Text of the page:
Better safe than sorry for unit block pools

Swimming pools, and the need to protect small children from their magnetic attraction, are a highly emotive topic.

As new national figures reveal an increase of almost 50 per cent in drowning deaths of toddlers in backyard pools, it seems incredible that even more parents have had to endure that particular heart-breaking, life-changing horror.

I mention this because one of the questions at the recent Flat Chat Live seminar was from an Owners Corporation whose building was an early adopter of pool safety measures; so early, in fact,  that their hitherto ‘safe’ pool is now no longer compliant with government regulations.

A council officer had inspected the fencing and gates and had demanded improvements that would run to tens of thousands of dollars that the owners corporation simply didn’t have in the bank.  What could and should they do?

Council officers are always going to look at the worst-case scenario because that’s their job.  Be that as it may, owners corporations have a legal duty to keep their residents and visitors safe from harm.

In other circumstances when building standards have changed after a building has been completed, generally speaking  it’s only when work is being done on the non-compliant part of the building that it has to be brought up to code.

But pool safety is more like fire regulations – the standards have to be met regardless of when the building was completed. There is a little leeway depending on the circumstances (and your state government) but the general thrust is to bring all domestic swimming pools up to scratch.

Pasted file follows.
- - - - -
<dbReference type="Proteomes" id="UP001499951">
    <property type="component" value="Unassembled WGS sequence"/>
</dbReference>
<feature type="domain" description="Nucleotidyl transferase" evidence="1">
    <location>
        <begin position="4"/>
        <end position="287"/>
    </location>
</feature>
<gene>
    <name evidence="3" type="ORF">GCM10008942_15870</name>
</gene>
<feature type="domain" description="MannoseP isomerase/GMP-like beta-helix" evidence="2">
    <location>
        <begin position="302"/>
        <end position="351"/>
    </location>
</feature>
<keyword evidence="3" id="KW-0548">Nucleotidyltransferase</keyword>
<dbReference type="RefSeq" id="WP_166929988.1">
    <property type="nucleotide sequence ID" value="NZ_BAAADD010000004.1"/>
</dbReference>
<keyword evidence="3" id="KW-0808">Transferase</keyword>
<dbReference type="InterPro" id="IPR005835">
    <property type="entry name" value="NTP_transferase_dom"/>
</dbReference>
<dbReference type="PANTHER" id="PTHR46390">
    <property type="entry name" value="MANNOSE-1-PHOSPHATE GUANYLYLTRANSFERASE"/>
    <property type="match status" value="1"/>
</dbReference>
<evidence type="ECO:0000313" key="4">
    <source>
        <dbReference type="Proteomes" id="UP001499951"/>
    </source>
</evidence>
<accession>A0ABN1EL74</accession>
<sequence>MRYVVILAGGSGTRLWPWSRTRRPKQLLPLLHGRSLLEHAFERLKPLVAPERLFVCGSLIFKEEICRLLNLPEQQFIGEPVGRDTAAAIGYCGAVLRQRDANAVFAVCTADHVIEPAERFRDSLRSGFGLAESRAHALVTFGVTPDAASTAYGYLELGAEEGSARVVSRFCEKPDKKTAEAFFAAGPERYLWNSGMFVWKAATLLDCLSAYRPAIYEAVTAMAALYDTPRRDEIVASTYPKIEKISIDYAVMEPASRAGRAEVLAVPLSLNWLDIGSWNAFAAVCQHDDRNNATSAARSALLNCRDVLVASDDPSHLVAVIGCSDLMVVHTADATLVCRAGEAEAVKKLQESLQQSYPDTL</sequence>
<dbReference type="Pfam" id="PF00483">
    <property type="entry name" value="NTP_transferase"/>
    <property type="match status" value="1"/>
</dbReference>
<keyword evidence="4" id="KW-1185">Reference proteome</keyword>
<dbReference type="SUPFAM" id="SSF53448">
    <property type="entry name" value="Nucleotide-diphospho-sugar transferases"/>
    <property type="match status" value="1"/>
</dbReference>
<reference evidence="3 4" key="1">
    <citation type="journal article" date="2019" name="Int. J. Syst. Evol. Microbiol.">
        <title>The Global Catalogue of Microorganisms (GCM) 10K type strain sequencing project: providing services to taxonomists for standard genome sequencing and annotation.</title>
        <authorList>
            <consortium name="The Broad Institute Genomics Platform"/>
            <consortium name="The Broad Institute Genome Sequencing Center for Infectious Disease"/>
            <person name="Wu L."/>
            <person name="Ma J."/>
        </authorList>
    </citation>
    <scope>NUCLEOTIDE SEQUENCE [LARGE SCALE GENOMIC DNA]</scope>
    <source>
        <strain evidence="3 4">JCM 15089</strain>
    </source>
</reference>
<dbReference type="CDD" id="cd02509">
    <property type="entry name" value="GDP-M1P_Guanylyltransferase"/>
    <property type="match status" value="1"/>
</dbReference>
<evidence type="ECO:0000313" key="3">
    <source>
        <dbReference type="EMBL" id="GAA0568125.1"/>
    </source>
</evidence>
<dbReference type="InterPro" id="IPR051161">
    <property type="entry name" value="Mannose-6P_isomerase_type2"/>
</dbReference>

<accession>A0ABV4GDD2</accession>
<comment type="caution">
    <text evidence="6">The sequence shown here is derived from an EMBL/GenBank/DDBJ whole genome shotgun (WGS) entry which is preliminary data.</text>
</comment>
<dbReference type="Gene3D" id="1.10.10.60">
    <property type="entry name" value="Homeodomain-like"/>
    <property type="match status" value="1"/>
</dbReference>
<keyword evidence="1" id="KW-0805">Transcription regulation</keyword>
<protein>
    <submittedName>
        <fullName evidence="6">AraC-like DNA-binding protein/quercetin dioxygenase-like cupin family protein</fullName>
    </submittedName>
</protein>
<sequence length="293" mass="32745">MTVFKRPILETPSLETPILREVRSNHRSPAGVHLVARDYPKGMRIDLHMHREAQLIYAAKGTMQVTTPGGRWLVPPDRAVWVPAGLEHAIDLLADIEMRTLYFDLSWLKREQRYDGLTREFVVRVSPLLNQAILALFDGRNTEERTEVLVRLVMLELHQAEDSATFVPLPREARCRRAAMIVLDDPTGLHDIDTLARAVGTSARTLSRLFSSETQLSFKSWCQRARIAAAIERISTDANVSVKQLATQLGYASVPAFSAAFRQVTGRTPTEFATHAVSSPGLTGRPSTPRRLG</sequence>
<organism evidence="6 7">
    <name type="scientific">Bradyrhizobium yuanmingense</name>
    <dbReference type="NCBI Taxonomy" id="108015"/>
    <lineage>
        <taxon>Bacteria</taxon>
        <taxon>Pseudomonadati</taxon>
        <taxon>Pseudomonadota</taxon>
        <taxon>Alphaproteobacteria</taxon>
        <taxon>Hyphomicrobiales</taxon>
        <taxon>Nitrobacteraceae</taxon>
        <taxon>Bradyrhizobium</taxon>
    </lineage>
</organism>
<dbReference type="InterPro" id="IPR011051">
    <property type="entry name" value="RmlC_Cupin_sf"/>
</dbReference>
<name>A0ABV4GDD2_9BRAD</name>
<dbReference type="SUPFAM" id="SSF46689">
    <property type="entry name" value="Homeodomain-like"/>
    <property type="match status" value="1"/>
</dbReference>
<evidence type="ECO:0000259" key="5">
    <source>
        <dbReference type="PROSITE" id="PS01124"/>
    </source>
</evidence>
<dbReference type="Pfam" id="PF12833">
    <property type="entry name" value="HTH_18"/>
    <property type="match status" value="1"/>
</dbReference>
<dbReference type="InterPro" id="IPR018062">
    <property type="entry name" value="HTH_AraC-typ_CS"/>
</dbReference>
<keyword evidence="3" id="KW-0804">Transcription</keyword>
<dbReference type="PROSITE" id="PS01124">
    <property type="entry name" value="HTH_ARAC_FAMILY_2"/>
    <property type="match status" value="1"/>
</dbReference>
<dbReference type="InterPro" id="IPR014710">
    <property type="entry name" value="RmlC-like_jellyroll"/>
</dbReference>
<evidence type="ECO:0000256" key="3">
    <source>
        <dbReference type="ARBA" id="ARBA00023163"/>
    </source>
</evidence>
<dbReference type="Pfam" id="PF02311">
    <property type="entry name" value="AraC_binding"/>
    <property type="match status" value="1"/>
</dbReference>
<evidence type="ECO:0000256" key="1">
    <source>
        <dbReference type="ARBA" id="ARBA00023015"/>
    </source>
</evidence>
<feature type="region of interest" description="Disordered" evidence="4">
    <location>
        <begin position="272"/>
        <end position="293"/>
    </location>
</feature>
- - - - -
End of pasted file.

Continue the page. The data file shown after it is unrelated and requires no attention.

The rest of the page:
In Victoria the building regulations require owners of multi-storey apartments to have childproof safety barriers around swimming pools or spas.

In NSW, the Department of Local Government website says research on child drownings in backyard swimming pools shows that the most common contributing factors are inadequately fenced pools and human error (gates left open or fences not being properly maintained).

The NSW pool fencing laws standards vary depending on when the pool was built and where the pool is situated in relation to the home. Some of this information is particularly relevant to townhouses that are part of a strata scheme.

For pools built before August 1990, windows and doors may form part of the barrier as long as they are childproof. Pools built after August 1990 but before July 2010 must be surrounded by a fence that separates the pool from the dwelling. Pools built after July 1, 2010, must be surrounded by a fence that separates the pool from the house.


Under Queensland’s swimming pool safety laws all swimming pools have to be registered by November 30, 2015, in the meantime a pool safety certificate is required when selling, buying or leasing a property with its own pool.

Rental properties with their own pools must have a pool safety certificate before the lease is signed but there is a two year phase-in period to obtain a pool safety certificate for units and townhouses with a shared pool or spa.  The regulations are a little more complicated but you’ll find out more detail online.

Generally speaking, regardless of where in Australia you live, strata schemes need stricter observance of safety rules than houses because there are more people living there, more visitors and a greater turnover of residents who need to be educated on basics like not leaving pool gates open.

We also need to remember that owner’s corps’ liability for what happens on common property is unlimited.  If your Owners Corp is told your pool fencing isn’t safe but you and your neighbours decide not to fix it, then a child dies in the pool, your insurer might decide that’s culpable negligence and tear up your policy.

You and your neighbours could be left to face the financial consequences alone.  A million dollar settlement and the Owners Corp only has $50k in the bank? Tough! You might have to sell your home to pay your share of the compensation.

Better to find the money now to do what the council says. At the very least, you could be saving a child’s life and you can’t put a dollar value on that.


Article Sourced:

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